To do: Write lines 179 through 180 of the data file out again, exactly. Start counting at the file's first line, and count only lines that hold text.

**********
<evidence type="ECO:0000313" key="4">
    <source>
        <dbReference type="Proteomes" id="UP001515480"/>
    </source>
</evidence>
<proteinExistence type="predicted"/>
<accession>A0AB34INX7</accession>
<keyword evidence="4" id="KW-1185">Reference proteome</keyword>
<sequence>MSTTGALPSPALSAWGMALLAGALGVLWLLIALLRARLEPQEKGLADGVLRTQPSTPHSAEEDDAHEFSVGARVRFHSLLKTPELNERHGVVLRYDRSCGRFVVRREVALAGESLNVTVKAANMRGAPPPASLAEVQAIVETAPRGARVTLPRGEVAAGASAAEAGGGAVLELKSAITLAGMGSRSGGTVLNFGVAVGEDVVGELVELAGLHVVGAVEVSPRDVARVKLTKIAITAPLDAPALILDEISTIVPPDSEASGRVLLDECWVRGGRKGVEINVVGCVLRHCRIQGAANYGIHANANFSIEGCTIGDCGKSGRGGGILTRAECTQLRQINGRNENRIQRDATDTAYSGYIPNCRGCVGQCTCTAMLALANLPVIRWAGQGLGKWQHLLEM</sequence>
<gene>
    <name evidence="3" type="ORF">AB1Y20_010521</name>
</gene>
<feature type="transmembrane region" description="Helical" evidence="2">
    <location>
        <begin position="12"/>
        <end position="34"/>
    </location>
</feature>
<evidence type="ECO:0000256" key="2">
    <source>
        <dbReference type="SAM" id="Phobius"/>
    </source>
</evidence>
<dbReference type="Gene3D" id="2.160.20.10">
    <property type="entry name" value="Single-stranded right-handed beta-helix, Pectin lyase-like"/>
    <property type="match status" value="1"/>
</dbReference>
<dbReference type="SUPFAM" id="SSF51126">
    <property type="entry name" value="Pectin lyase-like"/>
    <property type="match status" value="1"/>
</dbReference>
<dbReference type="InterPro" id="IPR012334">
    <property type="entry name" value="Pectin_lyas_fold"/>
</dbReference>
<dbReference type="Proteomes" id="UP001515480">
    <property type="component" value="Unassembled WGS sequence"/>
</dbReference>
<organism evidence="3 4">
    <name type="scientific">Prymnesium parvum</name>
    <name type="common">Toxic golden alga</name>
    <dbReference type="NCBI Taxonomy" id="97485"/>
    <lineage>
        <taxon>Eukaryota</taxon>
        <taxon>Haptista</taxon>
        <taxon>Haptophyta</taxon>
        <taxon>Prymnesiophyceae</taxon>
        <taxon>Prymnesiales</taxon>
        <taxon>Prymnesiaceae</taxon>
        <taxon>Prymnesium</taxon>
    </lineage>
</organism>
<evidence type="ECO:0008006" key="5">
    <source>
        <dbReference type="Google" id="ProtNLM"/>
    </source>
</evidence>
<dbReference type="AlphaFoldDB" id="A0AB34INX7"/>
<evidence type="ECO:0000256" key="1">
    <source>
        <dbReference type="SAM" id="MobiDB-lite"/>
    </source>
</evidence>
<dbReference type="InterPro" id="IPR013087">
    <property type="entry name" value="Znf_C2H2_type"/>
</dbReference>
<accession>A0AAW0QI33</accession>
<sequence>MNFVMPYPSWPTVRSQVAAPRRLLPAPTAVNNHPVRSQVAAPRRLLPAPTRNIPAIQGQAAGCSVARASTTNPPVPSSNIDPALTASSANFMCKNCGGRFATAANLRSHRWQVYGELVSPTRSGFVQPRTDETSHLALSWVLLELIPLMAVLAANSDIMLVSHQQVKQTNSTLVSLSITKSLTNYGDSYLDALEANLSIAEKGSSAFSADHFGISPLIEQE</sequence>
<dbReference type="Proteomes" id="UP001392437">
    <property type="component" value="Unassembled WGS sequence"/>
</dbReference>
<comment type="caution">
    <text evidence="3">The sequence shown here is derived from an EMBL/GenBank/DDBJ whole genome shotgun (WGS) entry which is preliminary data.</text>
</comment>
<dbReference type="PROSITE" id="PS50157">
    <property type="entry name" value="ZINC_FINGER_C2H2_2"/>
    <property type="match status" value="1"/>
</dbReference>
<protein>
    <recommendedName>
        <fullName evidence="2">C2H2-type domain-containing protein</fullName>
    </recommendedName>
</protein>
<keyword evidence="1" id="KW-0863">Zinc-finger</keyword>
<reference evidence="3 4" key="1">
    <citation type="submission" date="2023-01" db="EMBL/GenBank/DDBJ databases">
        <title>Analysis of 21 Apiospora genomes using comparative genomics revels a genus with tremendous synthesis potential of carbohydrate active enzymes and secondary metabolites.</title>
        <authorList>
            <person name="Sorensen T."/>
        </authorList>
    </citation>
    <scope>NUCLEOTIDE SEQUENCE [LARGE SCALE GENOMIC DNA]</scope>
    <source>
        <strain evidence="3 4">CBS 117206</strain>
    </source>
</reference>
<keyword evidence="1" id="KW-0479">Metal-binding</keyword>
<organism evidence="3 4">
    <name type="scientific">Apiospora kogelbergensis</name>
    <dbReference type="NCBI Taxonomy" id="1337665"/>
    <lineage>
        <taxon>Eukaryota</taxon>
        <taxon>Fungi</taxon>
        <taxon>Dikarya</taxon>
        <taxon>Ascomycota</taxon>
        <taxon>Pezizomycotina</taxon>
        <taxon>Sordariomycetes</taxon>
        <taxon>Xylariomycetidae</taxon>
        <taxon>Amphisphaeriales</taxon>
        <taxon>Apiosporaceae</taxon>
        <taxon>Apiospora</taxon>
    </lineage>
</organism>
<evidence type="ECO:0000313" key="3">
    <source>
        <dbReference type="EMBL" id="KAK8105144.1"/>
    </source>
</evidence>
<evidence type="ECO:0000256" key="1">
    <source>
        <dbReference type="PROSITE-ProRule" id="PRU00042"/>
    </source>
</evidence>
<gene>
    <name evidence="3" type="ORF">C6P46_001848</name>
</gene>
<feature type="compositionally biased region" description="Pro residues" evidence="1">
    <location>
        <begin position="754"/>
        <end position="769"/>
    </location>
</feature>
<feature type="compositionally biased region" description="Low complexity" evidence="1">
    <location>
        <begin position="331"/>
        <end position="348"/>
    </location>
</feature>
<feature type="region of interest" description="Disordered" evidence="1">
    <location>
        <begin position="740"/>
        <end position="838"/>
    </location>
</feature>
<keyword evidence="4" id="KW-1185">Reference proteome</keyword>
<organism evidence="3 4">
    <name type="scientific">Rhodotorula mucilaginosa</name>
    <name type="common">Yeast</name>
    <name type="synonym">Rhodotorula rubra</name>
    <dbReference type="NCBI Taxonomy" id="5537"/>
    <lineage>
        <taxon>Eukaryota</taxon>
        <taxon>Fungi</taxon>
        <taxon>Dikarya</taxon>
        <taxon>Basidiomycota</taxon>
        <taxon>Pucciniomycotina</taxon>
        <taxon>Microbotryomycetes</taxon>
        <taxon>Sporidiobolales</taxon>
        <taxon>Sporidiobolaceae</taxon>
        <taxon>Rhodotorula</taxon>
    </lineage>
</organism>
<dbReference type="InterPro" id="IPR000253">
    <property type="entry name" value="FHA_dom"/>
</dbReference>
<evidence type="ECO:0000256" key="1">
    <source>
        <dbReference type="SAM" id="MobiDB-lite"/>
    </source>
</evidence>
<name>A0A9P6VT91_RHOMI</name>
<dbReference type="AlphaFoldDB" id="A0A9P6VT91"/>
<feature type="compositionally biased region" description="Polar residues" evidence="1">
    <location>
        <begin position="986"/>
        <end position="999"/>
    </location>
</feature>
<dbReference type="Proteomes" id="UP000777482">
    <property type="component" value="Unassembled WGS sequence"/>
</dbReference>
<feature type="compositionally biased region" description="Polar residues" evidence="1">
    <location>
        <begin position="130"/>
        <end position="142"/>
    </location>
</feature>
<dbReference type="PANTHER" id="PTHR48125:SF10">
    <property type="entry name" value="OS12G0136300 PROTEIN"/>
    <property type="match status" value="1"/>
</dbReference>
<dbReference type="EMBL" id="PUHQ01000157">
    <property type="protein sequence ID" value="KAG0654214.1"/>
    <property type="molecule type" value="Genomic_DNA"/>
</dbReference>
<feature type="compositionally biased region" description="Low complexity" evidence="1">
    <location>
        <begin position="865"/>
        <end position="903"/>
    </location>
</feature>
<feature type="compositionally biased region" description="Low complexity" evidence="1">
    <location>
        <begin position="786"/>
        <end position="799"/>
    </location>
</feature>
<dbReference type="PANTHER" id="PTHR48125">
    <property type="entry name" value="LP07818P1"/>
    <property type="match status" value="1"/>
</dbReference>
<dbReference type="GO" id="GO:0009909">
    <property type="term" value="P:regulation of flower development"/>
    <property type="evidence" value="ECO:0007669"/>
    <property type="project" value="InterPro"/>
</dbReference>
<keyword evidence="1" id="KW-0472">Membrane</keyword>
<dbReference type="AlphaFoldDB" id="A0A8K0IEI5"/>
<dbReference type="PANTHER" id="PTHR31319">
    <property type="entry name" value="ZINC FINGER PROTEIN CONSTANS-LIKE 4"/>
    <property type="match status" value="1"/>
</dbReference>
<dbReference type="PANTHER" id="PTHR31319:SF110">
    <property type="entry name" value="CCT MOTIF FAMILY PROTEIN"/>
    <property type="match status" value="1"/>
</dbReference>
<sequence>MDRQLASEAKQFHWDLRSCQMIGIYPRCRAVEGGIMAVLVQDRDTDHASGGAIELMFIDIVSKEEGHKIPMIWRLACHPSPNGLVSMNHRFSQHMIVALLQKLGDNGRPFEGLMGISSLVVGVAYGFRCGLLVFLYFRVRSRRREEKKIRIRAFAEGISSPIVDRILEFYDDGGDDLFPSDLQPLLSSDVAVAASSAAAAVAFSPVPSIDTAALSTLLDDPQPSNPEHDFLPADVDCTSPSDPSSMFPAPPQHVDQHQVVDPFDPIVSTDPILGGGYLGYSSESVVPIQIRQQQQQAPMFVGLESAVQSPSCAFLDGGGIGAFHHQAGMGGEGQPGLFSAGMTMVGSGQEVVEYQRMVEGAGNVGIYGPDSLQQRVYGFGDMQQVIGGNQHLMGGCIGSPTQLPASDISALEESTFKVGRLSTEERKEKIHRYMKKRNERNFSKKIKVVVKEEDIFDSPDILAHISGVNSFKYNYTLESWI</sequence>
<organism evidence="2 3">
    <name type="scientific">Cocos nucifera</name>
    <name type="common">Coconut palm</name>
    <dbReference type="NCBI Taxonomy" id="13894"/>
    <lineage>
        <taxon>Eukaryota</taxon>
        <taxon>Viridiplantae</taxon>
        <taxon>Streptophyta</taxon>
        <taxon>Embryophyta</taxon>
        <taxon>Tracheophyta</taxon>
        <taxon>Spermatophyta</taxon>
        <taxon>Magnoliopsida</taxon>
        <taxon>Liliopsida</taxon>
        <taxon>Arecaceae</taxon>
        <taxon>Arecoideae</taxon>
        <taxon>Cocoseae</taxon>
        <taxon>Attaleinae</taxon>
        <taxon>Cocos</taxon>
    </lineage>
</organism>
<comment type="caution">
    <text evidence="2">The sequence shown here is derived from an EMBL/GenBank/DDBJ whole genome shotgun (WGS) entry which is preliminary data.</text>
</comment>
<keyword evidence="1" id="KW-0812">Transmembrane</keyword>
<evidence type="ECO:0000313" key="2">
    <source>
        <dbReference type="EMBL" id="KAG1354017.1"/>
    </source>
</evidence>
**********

    <property type="component" value="Unassembled WGS sequence"/>
</dbReference>